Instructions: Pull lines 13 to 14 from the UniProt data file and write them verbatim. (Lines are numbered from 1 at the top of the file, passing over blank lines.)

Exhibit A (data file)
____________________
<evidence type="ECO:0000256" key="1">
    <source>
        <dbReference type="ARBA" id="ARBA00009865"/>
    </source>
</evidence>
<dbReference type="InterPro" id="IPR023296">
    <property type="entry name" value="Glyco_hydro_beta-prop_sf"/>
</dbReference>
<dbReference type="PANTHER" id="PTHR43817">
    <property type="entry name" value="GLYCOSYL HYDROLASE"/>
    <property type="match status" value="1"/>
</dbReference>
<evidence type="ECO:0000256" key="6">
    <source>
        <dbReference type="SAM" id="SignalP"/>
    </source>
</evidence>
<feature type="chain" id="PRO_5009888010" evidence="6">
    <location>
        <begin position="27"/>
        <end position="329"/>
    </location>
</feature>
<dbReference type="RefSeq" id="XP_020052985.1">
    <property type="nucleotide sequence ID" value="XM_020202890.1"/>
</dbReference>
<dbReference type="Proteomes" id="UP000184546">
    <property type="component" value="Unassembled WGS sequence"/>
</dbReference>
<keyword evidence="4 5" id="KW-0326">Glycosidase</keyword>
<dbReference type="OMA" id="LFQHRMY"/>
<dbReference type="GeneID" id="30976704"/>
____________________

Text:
<evidence type="ECO:0000256" key="6">
    <source>